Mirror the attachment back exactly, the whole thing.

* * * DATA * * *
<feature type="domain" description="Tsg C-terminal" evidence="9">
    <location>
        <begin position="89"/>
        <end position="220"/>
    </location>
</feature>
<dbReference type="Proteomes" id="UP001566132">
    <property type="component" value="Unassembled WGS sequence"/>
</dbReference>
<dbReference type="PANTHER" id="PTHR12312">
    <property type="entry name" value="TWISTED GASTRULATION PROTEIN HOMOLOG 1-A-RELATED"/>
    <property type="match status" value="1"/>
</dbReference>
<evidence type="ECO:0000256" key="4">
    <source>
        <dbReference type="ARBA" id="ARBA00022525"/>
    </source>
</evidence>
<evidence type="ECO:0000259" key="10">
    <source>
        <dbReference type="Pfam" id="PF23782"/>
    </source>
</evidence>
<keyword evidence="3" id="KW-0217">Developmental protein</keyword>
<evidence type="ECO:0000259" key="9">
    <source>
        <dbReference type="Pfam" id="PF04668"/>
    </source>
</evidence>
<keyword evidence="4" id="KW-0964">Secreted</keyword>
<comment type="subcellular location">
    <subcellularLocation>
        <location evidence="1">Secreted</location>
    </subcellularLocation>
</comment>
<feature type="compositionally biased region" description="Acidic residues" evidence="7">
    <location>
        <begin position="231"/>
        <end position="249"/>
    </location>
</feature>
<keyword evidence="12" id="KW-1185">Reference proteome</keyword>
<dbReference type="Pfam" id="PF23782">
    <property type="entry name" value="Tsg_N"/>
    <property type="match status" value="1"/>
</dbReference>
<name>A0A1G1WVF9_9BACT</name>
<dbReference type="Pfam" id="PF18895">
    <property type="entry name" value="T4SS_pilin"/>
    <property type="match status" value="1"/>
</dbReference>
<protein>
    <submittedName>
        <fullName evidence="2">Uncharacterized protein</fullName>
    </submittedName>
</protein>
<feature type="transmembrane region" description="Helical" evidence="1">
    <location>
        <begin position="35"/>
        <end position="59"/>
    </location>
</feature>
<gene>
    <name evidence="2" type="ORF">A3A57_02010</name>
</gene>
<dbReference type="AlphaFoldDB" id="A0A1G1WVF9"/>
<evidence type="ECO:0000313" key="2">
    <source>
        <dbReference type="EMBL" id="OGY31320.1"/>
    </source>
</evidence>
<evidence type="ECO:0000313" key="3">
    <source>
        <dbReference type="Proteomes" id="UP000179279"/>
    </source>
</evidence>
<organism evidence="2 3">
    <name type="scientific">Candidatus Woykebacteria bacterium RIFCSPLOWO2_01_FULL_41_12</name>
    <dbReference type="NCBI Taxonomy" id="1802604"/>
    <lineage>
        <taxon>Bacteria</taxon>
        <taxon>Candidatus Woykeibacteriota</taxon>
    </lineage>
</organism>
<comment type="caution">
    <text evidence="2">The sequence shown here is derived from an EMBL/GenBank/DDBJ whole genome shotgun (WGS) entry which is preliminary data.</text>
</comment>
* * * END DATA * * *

<feature type="domain" description="Tsg C-terminal" evidence="9">
    <location>
        <begin position="89"/>
        <end position="220"/>
    </location>
</feature>
<dbReference type="Proteomes" id="UP001566132">
    <property type="component" value="Unassembled WGS sequence"/>
</dbReference>
<dbReference type="PANTHER" id="PTHR12312">
    <property type="entry name" value="TWISTED GASTRULATION PROTEIN HOMOLOG 1-A-RELATED"/>
    <property type="match status" value="1"/>
</dbReference>
<evidence type="ECO:0000256" key="4">
    <source>
        <dbReference type="ARBA" id="ARBA00022525"/>
    </source>
</evidence>
<evidence type="ECO:0000259" key="10">
    <source>
        <dbReference type="Pfam" id="PF23782"/>
    </source>
</evidence>
<keyword evidence="3" id="KW-0217">Developmental protein</keyword>
<evidence type="ECO:0000259" key="9">
    <source>
        <dbReference type="Pfam" id="PF04668"/>
    </source>
</evidence>
<keyword evidence="4" id="KW-0964">Secreted</keyword>
<comment type="subcellular location">
    <subcellularLocation>
        <location evidence="1">Secreted</location>
    </subcellularLocation>
</comment>
<feature type="compositionally biased region" description="Acidic residues" evidence="7">
    <location>
        <begin position="231"/>
        <end position="249"/>
    </location>
</feature>
<keyword evidence="12" id="KW-1185">Reference proteome</keyword>
<dbReference type="Pfam" id="PF23782">
    <property type="entry name" value="Tsg_N"/>
    <property type="match status" value="1"/>
</dbReference>
<name>A0A1G1WVF9_9BACT</name>
<dbReference type="Pfam" id="PF18895">
    <property type="entry name" value="T4SS_pilin"/>
    <property type="match status" value="1"/>
</dbReference>
<protein>
    <submittedName>
        <fullName evidence="2">Uncharacterized protein</fullName>
    </submittedName>
</protein>
<feature type="transmembrane region" description="Helical" evidence="1">
    <location>
        <begin position="35"/>
        <end position="59"/>
    </location>
</feature>
<gene>
    <name evidence="2" type="ORF">A3A57_02010</name>
</gene>
<dbReference type="AlphaFoldDB" id="A0A1G1WVF9"/>
<evidence type="ECO:0000313" key="2">
    <source>
        <dbReference type="EMBL" id="OGY31320.1"/>
    </source>
</evidence>
<evidence type="ECO:0000313" key="3">
    <source>
        <dbReference type="Proteomes" id="UP000179279"/>
    </source>
</evidence>
<organism evidence="2 3">
    <name type="scientific">Candidatus Woykebacteria bacterium RIFCSPLOWO2_01_FULL_41_12</name>
    <dbReference type="NCBI Taxonomy" id="1802604"/>
    <lineage>
        <taxon>Bacteria</taxon>
        <taxon>Candidatus Woykeibacteriota</taxon>
    </lineage>
</organism>
<comment type="caution">
    <text evidence="2">The sequence shown here is derived from an EMBL/GenBank/DDBJ whole genome shotgun (WGS) entry which is preliminary data.</text>
</comment>